Don’t rush Marikana inquiry: SAHRCComment on this story
JOHANNESBURG May 14 Sapa
DON'T RUSH MARIKANA PROBE: COMMISSION
Oral evidence before the Farlam Commission of Inquiry into the 2012 Marikana shooting should not be rushed, the SA Human Rights Commission (SAHRC) said on Thursday.
Spokesman Isaac Mangena said to complete the witness's evidence in one day undermined the inquiry's credibility.
The commission was granted an hour, when it applied for two-and-half hours, to cross-examine the commander of the tactical response team during the Marikana shooting, Captain Paul Bismarck Loest.
Mangena said an hour was not enough to get enough information from the witness.
"Loest is a vital witness given that he was the commander of the tactical response team line which is alleged to have killed 17
people," he said.
"There are a number of vital matters on which Loest will not be cross-examined and his evidence will not be tested."
Loest was expected to testify either on Wednesday or Thursday.
The inquiry is investigating the deaths of 44 people at Marikana, near Rustenburg, North West, during strike-related unrest at Lonmin's platinum mine in August 2012.
On August 16, police shot dead 34 people, mostly protesting miners. At least 78 miners were wounded when police fired on a group gathered at a hill near the mine while trying to disarm and disperse them.
In the preceding week, 10 people, including two policemen and two security guards, were killed in strike-related violence.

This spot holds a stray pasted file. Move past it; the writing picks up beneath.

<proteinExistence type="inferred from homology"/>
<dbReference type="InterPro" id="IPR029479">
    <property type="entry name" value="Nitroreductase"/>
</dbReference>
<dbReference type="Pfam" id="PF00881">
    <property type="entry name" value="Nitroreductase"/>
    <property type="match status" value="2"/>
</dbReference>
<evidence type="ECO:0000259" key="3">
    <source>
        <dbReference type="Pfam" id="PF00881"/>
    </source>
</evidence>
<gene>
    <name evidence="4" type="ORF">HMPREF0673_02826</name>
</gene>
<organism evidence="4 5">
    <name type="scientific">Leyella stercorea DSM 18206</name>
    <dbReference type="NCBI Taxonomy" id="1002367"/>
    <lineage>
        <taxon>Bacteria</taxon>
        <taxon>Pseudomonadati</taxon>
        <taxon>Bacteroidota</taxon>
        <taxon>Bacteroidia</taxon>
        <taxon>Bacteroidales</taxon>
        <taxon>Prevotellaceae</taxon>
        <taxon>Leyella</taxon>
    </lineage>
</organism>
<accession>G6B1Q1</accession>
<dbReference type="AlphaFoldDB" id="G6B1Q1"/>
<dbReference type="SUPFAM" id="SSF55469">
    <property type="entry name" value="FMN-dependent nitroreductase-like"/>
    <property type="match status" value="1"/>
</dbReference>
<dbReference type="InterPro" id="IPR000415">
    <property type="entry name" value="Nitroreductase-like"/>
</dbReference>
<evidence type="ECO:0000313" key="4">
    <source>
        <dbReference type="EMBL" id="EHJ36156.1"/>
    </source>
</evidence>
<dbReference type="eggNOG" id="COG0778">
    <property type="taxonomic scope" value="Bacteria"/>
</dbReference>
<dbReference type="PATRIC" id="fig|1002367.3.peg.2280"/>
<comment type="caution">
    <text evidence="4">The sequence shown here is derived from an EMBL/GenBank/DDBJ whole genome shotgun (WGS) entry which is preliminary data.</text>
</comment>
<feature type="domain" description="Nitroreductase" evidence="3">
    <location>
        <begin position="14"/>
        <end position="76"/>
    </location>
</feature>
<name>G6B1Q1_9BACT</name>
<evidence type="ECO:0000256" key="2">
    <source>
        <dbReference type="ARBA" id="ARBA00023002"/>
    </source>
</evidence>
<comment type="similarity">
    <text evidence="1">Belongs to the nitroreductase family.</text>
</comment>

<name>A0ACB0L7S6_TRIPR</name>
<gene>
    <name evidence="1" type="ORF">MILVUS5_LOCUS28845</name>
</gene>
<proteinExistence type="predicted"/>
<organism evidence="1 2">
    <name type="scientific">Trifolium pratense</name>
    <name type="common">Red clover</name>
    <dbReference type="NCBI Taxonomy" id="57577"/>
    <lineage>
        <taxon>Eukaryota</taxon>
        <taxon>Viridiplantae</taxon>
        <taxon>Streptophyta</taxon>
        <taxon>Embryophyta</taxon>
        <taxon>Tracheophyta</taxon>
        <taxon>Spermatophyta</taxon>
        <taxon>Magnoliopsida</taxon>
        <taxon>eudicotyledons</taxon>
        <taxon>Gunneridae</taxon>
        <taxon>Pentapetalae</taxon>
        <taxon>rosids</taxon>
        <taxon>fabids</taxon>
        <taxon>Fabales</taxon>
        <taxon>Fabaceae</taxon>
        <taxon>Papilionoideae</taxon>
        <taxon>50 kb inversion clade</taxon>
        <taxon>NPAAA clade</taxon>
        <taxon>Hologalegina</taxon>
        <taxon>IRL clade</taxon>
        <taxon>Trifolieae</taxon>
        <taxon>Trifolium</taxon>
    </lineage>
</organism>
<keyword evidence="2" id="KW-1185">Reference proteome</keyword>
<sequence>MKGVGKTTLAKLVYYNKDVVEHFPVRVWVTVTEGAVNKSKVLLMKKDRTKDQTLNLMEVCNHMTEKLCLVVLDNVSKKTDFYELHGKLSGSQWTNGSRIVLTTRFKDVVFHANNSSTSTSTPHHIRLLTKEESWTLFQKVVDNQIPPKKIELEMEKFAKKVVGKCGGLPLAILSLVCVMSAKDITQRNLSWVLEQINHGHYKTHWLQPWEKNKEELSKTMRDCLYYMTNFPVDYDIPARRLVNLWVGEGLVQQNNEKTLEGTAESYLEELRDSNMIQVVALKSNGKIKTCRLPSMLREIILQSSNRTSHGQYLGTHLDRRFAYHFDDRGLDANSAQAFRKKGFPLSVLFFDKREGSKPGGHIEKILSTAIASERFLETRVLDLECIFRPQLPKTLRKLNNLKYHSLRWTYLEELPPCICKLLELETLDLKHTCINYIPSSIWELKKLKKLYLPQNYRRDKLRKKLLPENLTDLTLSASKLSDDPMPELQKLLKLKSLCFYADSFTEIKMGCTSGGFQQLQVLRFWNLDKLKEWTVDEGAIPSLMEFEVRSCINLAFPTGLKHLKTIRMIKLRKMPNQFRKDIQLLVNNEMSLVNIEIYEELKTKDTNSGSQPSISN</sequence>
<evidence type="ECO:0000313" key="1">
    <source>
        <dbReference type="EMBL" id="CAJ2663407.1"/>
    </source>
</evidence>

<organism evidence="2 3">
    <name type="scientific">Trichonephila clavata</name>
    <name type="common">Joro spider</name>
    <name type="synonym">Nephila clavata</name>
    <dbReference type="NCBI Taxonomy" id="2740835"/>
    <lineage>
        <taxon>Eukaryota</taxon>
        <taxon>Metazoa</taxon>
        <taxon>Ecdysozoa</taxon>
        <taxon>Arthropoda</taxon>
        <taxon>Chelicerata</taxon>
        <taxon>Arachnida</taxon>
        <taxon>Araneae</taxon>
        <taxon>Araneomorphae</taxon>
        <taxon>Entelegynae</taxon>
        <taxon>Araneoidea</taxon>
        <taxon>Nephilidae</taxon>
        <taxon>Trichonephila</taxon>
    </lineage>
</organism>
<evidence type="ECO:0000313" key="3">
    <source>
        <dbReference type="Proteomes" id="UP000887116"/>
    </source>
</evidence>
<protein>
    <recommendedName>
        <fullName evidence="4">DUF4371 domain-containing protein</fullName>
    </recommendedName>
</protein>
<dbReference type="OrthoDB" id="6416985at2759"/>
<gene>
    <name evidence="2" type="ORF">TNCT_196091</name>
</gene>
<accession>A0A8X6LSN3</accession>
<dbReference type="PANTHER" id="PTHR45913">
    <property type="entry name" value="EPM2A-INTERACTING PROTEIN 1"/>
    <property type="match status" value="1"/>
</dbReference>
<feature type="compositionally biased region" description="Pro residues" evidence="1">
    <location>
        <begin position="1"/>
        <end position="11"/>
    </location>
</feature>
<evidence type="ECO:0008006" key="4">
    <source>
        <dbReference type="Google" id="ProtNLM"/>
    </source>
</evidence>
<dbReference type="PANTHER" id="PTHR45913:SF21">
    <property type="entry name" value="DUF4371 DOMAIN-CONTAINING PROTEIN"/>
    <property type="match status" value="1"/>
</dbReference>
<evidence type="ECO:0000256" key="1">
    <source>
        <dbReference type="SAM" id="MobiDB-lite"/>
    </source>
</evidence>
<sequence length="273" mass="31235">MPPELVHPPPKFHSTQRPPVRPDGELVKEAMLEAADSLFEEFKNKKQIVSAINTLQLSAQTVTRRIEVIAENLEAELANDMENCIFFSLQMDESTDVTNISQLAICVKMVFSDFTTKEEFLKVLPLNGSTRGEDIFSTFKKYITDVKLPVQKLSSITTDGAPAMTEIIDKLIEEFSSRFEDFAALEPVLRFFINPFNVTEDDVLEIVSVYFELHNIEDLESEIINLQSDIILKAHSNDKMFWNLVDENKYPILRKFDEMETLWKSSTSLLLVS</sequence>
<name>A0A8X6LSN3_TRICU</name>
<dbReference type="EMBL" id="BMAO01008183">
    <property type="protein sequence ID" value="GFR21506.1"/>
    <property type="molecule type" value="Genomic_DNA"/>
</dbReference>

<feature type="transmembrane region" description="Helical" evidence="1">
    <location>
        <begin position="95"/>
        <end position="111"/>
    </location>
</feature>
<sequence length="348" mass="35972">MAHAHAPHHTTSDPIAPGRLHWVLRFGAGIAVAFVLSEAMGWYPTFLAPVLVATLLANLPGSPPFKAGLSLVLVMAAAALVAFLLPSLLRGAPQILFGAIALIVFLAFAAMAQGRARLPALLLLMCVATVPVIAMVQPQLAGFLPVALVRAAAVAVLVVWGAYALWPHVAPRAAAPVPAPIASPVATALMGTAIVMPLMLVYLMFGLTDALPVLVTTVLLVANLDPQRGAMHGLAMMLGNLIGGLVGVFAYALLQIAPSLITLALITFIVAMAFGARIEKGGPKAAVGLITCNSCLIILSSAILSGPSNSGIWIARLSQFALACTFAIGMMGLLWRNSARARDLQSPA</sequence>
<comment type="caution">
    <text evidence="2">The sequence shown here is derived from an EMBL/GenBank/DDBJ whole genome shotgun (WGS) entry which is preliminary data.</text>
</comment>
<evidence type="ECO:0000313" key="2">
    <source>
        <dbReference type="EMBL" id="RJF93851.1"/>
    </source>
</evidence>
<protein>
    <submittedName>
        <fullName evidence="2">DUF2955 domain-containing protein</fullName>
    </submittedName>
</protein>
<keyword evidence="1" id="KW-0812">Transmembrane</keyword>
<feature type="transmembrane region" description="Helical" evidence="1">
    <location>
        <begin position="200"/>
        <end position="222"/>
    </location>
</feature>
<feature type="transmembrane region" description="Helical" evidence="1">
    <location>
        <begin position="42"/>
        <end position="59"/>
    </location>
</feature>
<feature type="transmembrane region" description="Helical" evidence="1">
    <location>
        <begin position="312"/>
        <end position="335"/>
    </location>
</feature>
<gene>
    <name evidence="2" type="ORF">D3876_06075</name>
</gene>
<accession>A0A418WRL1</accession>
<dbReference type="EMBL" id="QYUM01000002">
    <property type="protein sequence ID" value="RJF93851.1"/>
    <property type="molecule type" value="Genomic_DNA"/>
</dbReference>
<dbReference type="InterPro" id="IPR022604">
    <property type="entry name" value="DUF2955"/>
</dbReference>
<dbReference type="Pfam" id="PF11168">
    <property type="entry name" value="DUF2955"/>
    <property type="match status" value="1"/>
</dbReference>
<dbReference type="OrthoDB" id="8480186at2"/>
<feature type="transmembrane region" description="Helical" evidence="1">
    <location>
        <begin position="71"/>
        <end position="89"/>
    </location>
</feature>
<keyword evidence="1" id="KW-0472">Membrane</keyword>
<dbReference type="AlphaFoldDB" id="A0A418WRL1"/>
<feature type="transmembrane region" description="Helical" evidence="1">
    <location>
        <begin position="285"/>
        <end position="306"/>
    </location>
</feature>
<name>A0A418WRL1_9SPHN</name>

Mangena said the commission had lodged a formal complaint contending that the Marikana inquiry was being rushed. He expressed concern over the removal of paragraph 1.5 from the inquiry’s terms of reference.
The deleted clause directed the commission to investigate the role of the mineral resources department, or any other government department or agency, in the Marikana violence.
"The president’s decision to remove government responsibility from the scope of the commission’s investigation in phase two is a retrograde step."
The SAHRC had asked the presidency to reconsider its amendment to the terms of reference.
Commission chairman, retired judge Ian Farlam, reportedly dismissed concerns about the removal of the clause.
"The removal of paragraph 1.5 of the terms of reference does not in any way affect phase one of the commission's inquiry," he has been quoted as saying.
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